Got two stages up and running yesterday on NDisplay. One of which, Reddot, was where we shot our first tests. This is exciting news, and great for the development side of things. Now that we confidently have assisted in launching two of these stages, we can be sure on the day we will be able to get what we need.
In terms of The Blight, this means that Evan and Justin will be able to start speaking about the practical elements of the design, and how best to utilize staging to sell our backdrops. We are on track for the early December Shoot!
This week has been a development leap for the team. Currently were fortunate enough to get time on a 8m x 2.5m wall at a 2.5mm density pixel pitch. Currently slotted for tests on a projector setup on a white cyclorama next week, to compare the pros and cons of each approach.
It is looking more likely that for the actual shoot we would not end up with a full LED 'cave', which would mean more traditional lighting methods for the foreground subjects and practical elements. With that in mind, and seeing the potential moire issues with a wider pixel pitch, we may end up on a projector setup regardless of the availability of an LED screen. Granted I could be eating my words come December, but that is what testing is for!
Currently walking back from a test scene running on my RTX 2070 with Quixel 8k textures down to a more usable FPS. Technically it is running at 18-19 fps currently, which almost matches our camera's frame rate of 24 fps, but I would prefer to have a healthy margin to allow for any sporadic LOD hits .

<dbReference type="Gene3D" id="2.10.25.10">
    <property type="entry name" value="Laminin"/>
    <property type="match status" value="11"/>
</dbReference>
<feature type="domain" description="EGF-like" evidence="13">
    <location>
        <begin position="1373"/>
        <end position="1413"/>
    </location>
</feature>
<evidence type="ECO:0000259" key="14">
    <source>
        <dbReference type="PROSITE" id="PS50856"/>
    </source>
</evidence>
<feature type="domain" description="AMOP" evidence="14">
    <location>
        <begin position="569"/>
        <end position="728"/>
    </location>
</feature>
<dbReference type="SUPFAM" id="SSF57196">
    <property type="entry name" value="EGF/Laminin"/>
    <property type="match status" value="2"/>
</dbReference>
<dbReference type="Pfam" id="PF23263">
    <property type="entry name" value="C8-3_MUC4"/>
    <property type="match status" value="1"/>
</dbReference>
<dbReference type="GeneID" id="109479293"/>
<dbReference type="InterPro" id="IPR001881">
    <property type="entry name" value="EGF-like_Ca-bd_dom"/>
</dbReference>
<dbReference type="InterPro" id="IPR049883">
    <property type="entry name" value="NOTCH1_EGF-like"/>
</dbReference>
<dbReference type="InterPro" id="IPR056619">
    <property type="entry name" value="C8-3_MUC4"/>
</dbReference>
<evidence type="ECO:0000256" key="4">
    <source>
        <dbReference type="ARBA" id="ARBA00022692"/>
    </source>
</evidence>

Also noticing limitations with a 90 degree wall setup. Not to look a gift horse in the mouth in regards to the current screen we have access to, but we had known the potential issues with this harsh of a change in geometry. If we were not using camera re-projection, and had a static realtime scene it would be one thing, but not knowing what could land on the seam makes it antithetical to our filming approach.
Taking this week to brush off more organic modelling skills, Zbrush in particular. Usually I stay in Rhino, because of the Nurbs based models' accuracy for construction. Now knowing that the end product will never exist as a physical object gives a large degree of freedom in describing the object to a series of artists. 
Even a sculptor working in a see of high density foam won't be able to achieve the accuracy that a digital artists can crank out in a few hours. 
Starting off this production blog mostly to keep track of the personal development. At the moment the blog is being helmed by the Production Designer, Evan Welch.

My main goal with pursuing virtual production for this project is taking the digital visions that we are usually only able to achieve with concept art on this level all the way through the final film. So often the constraints of time, money, or whatever myriad of reasons that limit a production stop a smaller crew from achieving something that is within their grasp. Making the best of an industry standstill has allowed us to reach for the stars on this project, especially with production currently being months away in December. We can put Justin, our director into VR to get a feel for the space long before a construction team would ever be able to place one screw. 

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